October 3, 2023
MANILA – The Philippines and the United States began two weeks of joint naval exercises with partner countries on Monday, in a show of a united front at a time of rising tensions in the South China Sea.
Nearly 2,000 personnel are taking part in the annual “Sama-Sama” (together) Exercise, which will include participants from Australia, Canada, Japan, United Kingdom, France, New Zealand and Indonesia.
Philippine Navy chief Vice Adm. Toribio Adaci Jr. said this year’s exercise was “bigger than past iterations” since it started in 2017 as a bilateral drill between the Philippines and the United States. Canada, Japan and the United Kingdom have also sent their navy ships for the drills.
The drills come amid a territorial standoff between the Philippines and China in the West Philippine Sea, part of the South China Sea, which Beijing claims almost entirely.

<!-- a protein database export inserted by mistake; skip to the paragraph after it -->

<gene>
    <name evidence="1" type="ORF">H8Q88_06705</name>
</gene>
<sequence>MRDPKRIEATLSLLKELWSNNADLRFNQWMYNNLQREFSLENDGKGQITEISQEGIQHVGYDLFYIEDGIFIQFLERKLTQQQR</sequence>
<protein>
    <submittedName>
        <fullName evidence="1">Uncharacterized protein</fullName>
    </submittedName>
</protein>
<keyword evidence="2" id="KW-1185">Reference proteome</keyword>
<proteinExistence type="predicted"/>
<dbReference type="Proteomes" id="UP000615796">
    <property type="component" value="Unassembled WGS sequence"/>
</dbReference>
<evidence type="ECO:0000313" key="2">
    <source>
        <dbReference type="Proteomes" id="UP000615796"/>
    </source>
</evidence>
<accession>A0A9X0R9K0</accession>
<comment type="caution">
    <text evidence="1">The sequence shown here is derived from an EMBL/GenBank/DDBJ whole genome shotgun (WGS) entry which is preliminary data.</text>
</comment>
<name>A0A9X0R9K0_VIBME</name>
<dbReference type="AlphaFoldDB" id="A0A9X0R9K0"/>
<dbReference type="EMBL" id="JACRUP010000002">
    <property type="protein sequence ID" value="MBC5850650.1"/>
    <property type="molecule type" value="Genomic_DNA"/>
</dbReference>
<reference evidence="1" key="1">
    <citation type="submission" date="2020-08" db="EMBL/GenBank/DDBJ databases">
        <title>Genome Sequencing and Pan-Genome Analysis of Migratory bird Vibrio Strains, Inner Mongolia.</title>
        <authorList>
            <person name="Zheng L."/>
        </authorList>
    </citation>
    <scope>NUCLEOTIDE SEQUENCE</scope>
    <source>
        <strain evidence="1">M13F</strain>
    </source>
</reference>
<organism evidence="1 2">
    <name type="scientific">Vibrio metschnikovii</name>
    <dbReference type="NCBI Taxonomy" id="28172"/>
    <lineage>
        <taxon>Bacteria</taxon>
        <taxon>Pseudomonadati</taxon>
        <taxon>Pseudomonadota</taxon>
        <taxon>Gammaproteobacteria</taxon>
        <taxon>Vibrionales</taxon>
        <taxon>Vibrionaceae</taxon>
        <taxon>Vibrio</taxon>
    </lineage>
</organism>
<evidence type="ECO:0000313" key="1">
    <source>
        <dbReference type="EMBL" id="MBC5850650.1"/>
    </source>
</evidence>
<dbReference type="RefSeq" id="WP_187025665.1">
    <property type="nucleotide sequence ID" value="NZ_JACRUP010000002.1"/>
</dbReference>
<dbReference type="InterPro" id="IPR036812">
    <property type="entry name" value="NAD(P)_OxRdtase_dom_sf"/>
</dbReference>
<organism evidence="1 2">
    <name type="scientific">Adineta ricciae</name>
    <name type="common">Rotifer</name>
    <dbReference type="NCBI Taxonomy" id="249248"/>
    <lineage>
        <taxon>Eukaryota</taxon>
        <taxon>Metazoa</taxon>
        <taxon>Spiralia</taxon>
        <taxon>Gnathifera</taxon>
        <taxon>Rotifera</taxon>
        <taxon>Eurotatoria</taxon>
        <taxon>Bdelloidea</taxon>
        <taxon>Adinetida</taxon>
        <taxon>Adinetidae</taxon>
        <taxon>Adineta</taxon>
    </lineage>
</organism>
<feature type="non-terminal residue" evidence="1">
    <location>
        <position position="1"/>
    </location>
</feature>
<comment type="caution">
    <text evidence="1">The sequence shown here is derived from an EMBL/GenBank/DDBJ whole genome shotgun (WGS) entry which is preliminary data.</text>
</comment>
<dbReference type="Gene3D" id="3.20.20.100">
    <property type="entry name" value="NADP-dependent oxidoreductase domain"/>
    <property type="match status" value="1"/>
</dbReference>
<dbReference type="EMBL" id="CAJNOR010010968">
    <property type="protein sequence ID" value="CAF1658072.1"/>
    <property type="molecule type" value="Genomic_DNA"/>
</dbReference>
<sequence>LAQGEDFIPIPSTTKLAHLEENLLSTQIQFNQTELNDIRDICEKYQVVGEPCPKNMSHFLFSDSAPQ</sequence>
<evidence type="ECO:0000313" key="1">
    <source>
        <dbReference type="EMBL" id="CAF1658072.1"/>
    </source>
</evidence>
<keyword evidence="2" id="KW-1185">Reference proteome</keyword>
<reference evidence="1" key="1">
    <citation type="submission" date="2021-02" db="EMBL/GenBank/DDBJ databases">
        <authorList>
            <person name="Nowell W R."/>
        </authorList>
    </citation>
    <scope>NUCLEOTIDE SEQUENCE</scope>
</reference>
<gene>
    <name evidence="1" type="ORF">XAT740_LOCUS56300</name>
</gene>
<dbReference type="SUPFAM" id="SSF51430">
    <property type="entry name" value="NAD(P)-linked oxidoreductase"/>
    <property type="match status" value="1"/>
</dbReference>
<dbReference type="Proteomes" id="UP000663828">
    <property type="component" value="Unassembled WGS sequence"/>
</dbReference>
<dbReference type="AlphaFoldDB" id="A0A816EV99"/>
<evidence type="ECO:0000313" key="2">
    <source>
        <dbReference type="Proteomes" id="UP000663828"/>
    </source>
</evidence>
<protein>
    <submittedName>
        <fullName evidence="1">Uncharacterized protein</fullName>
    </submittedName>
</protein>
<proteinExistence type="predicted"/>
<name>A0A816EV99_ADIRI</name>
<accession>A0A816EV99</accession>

‘Right to sail’
Last week, the Philippine Coast Guard said it removed floating barriers installed by China in Panatag (Scarborough) Shoal, to prevent Filipino fishermen from entering the lagoon.
Chinese coast guard and maritime militia vessels also constantly harass Philippine ships carrying out resupply missions to the BRP Sierra Madre in Ayungin (Second Thomas) Shoal.
He said the Sama-Sama drills underscore their demonstration “as a team” for calling the importance of the rule of law and a free and open Indo-Pacific.
“What we want is the normal rules-based international order that has served our region so well by operating and following laws and upheld very clearly stated in documents like Unclos. By demonstrating the importance of the rule of law, we decrease the chance for miscalculation,” he added.
Unclos stands for United Nations Convention on the Law and the Sea, which established “rules governing all uses of the oceans and their resources.”